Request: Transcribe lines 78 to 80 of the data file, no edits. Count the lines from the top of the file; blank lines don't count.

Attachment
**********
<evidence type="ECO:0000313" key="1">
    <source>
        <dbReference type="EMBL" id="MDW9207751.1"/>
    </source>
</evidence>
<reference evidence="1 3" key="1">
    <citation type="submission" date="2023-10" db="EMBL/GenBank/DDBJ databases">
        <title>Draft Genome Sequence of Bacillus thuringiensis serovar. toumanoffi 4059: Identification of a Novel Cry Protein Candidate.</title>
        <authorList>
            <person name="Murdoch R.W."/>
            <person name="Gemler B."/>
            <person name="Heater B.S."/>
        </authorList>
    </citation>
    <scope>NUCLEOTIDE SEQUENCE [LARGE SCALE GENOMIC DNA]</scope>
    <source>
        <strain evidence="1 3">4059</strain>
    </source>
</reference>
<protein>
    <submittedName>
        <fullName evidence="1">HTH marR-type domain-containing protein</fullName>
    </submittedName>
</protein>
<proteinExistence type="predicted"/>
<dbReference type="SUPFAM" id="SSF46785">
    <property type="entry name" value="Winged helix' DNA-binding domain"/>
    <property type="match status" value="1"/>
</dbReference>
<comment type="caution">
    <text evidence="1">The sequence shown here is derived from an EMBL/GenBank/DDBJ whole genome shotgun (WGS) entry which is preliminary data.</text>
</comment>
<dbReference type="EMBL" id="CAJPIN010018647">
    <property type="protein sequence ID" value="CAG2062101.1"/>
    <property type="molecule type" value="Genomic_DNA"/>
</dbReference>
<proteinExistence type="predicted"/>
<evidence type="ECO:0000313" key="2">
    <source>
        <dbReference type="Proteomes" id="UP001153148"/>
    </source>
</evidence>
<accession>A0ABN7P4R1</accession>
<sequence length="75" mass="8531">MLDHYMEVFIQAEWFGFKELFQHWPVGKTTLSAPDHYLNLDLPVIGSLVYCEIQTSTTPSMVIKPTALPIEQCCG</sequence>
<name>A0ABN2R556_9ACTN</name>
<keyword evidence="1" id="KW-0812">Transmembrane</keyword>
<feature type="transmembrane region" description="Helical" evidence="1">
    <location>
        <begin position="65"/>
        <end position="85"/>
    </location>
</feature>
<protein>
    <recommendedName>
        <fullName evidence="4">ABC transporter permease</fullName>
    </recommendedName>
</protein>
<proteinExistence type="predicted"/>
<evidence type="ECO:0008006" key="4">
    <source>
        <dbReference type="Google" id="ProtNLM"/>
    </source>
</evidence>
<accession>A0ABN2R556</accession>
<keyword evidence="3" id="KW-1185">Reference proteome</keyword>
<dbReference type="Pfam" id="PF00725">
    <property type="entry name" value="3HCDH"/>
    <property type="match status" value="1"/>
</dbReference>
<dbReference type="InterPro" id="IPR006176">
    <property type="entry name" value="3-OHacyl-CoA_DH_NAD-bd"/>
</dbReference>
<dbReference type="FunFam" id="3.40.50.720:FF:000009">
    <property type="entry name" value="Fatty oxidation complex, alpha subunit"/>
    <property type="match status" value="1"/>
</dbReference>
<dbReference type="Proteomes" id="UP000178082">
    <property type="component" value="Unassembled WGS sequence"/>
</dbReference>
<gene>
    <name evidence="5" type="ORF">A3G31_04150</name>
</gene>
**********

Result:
    <property type="component" value="Unassembled WGS sequence"/>
</dbReference>
<gene>